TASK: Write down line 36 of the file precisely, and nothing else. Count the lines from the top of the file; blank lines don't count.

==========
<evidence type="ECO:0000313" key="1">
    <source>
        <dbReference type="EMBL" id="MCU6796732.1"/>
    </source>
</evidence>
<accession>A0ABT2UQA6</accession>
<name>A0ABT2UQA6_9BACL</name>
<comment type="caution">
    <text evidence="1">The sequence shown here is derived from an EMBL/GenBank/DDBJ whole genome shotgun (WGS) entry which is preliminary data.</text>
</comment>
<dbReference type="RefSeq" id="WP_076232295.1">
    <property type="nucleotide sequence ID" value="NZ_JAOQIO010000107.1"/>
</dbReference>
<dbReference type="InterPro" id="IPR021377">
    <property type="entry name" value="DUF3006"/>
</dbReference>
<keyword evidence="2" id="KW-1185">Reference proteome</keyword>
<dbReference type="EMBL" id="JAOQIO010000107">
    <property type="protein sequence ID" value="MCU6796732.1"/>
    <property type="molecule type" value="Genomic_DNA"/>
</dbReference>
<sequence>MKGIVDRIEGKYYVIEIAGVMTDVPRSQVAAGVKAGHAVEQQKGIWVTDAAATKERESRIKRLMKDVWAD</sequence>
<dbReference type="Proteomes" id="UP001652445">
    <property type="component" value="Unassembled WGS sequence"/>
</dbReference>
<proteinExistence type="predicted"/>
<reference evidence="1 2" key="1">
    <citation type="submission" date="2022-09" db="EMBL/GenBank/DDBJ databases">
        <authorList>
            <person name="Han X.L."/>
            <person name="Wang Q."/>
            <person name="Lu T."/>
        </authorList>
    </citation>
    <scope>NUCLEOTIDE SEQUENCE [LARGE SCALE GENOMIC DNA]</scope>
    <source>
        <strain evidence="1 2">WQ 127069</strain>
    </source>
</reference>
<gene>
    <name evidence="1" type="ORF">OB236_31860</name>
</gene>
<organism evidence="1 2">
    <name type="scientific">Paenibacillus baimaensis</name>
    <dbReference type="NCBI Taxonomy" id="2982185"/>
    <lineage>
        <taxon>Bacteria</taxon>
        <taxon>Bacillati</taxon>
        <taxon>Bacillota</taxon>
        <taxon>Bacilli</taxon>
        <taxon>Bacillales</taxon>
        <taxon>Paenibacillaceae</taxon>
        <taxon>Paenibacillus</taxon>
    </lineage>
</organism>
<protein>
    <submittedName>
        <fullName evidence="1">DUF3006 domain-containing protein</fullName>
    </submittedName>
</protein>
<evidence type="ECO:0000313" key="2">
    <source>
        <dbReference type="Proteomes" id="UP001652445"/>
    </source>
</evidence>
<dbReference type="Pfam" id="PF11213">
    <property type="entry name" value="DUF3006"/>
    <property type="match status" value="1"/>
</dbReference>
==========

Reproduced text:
    <source>